Nobel Laureate bats for ‘humane fairness’
Economist Amartya Sen attended the golden jubilee celebration of Bengali little magazine Samatat at the Eastern Zonal Cultural Centre auditorium on Sunday
- Published 11.01.19, 8:56 PM
- Updated 11.01.19, 8:56 PM
- 2 mins read
Economist Amartya Sen attended the golden jubilee celebration of Bengali little magazine Samatat at the Eastern Zonal Cultural Centre auditorium on Sunday.
His arrival was publicised weeks in advance through hoardings put up on the islands approaching the venue and on the day, the police were on the alert, refusing to let cars get parked in the service lane next to the venue. But due to a delayed flight, Sen would reach two and half hours behind schedule.
“This is a day of celebration, not lectures. But lectures can escape those of us who teach any time,” Sen said, tongue in cheek. He drew attention to the need for “humane fairness”. “We are duty-bound to the persecuted Bengali Muslims from Rakhine and it would not be fair to drive them back to Myanmar if they seek our help. Samatat stands for such human values, not just literary ones.”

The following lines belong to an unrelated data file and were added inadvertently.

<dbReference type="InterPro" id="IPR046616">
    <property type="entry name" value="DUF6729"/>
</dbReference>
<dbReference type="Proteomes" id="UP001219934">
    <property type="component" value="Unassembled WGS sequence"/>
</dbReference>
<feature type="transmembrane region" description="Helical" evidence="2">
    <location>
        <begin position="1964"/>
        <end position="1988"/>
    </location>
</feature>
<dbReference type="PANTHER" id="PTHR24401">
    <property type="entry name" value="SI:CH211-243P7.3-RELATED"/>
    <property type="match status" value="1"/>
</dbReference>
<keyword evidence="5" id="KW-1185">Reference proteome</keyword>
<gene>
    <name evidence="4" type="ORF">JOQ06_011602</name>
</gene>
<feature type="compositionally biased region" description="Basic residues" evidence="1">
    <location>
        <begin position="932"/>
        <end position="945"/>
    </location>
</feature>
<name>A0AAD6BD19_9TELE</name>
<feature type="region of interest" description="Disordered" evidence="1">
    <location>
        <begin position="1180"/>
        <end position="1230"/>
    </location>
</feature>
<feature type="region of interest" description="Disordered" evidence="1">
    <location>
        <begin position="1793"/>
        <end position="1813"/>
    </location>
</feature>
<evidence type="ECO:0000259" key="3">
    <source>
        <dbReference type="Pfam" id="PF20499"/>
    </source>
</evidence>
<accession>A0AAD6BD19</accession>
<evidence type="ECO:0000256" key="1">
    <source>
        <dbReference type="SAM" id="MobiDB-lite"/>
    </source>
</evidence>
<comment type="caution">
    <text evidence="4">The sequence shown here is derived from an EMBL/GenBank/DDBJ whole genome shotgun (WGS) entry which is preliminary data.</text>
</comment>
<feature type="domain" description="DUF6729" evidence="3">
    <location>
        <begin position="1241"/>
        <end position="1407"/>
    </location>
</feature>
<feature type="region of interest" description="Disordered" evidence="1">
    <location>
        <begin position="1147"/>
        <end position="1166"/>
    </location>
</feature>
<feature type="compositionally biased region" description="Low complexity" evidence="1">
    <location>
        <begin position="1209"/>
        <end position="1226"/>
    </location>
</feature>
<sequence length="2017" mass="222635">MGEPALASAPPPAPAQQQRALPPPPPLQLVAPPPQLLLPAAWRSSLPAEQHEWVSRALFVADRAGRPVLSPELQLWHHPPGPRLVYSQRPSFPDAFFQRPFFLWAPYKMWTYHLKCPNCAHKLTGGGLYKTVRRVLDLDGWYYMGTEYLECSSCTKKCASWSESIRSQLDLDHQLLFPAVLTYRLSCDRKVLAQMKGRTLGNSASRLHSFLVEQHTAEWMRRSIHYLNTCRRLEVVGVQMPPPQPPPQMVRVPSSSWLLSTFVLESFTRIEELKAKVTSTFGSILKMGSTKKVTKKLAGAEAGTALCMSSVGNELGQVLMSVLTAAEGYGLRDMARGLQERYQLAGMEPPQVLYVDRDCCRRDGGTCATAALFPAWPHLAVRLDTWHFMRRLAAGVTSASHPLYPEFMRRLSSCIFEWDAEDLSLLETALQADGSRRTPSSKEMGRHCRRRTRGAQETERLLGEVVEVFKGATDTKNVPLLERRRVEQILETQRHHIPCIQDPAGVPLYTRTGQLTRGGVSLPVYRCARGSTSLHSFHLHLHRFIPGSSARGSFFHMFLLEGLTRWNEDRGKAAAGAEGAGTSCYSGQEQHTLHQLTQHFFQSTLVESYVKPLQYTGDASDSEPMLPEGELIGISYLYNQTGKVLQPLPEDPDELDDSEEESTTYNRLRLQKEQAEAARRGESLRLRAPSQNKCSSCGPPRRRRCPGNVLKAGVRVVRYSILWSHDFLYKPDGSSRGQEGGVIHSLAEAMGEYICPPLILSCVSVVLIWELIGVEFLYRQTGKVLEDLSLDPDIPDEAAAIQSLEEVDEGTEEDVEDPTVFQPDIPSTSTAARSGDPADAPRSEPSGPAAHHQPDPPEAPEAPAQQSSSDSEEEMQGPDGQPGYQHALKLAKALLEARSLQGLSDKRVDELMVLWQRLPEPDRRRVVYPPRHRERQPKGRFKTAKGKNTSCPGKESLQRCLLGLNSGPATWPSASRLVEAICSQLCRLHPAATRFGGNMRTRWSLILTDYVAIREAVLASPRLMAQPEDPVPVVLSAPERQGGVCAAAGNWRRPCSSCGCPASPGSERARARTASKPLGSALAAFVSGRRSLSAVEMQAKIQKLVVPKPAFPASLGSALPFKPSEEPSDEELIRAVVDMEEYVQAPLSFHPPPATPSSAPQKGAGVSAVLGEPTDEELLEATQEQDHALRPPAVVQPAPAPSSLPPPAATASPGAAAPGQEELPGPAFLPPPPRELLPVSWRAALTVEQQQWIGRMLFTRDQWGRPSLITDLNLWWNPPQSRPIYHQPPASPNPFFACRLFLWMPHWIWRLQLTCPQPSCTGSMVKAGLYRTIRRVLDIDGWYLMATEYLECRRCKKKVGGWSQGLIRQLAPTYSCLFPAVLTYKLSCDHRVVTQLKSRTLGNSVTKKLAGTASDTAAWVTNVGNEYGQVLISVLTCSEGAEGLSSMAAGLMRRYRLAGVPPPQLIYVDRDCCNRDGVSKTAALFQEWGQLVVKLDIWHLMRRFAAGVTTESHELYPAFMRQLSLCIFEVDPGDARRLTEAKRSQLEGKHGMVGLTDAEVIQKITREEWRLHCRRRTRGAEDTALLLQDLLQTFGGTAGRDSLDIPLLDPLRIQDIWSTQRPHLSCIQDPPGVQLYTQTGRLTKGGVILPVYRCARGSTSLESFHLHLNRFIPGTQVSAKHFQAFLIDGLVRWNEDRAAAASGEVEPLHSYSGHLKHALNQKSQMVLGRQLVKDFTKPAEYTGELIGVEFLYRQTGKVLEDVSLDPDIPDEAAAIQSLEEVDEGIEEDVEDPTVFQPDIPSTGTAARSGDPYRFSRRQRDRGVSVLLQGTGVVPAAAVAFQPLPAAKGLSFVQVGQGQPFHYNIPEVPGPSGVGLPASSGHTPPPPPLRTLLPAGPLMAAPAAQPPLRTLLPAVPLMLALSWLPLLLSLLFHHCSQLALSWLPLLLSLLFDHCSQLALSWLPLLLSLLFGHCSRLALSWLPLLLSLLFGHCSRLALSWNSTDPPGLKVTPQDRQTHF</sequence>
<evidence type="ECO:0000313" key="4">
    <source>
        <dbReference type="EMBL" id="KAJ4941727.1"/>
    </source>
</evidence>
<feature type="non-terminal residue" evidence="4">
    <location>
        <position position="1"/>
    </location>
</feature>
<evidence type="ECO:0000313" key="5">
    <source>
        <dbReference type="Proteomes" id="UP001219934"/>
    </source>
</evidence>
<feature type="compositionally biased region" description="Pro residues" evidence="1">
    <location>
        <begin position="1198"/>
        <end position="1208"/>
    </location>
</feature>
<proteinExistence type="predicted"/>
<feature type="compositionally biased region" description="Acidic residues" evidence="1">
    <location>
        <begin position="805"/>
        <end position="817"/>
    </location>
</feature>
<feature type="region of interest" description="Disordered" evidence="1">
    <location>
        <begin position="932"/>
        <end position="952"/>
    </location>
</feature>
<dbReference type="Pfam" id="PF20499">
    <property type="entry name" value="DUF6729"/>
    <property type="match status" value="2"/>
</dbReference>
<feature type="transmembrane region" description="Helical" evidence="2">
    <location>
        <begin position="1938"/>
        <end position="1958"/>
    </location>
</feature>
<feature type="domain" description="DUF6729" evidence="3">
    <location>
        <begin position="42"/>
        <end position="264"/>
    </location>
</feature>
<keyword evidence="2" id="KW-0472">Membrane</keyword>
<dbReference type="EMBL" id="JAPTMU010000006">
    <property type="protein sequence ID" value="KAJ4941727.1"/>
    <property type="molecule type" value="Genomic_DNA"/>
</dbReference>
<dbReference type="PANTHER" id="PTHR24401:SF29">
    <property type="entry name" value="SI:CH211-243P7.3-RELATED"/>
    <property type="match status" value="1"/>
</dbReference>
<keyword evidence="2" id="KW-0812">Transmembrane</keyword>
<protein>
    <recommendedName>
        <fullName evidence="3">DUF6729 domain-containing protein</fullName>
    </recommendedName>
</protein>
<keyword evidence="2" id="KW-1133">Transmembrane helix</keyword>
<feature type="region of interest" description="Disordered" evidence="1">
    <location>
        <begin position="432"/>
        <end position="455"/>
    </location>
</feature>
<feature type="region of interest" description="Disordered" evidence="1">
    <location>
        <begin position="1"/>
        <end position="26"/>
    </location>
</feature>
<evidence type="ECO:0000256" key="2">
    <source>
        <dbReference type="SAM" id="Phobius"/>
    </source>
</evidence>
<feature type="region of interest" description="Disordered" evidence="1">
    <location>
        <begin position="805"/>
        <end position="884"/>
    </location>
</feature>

The president of Samatat, 87-year-old Kalyan Dasgupta, who happens to be Sen’s cousin, spoke of their childhood years in Santiniketan where they would regularly see Rabindranath Tagore walking by maternal grandfather Kshitimohan Sen’s house in Gurupally, his beard swaying. “I did not go to meet him first; he had come to see me,” he said, referring presumably to the time when he was born.
When Mahatma Gandhi visited Santiniketan in 1945, 14-year-old Kalyan was given the job of guiding him around. “I ran under the pretence of walking to keep up with him.” Gandhi, he recalls, used to charge Rs 5 for each autograph. “He influenced Tagore to do the same. So Tagore started charging Re 1 to raise money for a poor fund. When I sought his autograph he asked me to come surreptitously, lest someone spotted him giving the autograph for free and charged me Re 1.”
Nrisingha Prasad Bhaduri, the expert on epics and Puranas who was the special guest, fondly recalled the first paycheque he received for writing as having been from Samatat.
Arghya Kusum Datta Gupta, the 85-year-old founder-secretary and editor of the magazine for 50 years, could not attend the event due to ill health. The programme started with a recorded speech played on a giant screen where he recounted how seven friends got together to start Samatat, to give a platform to writers with different opinions.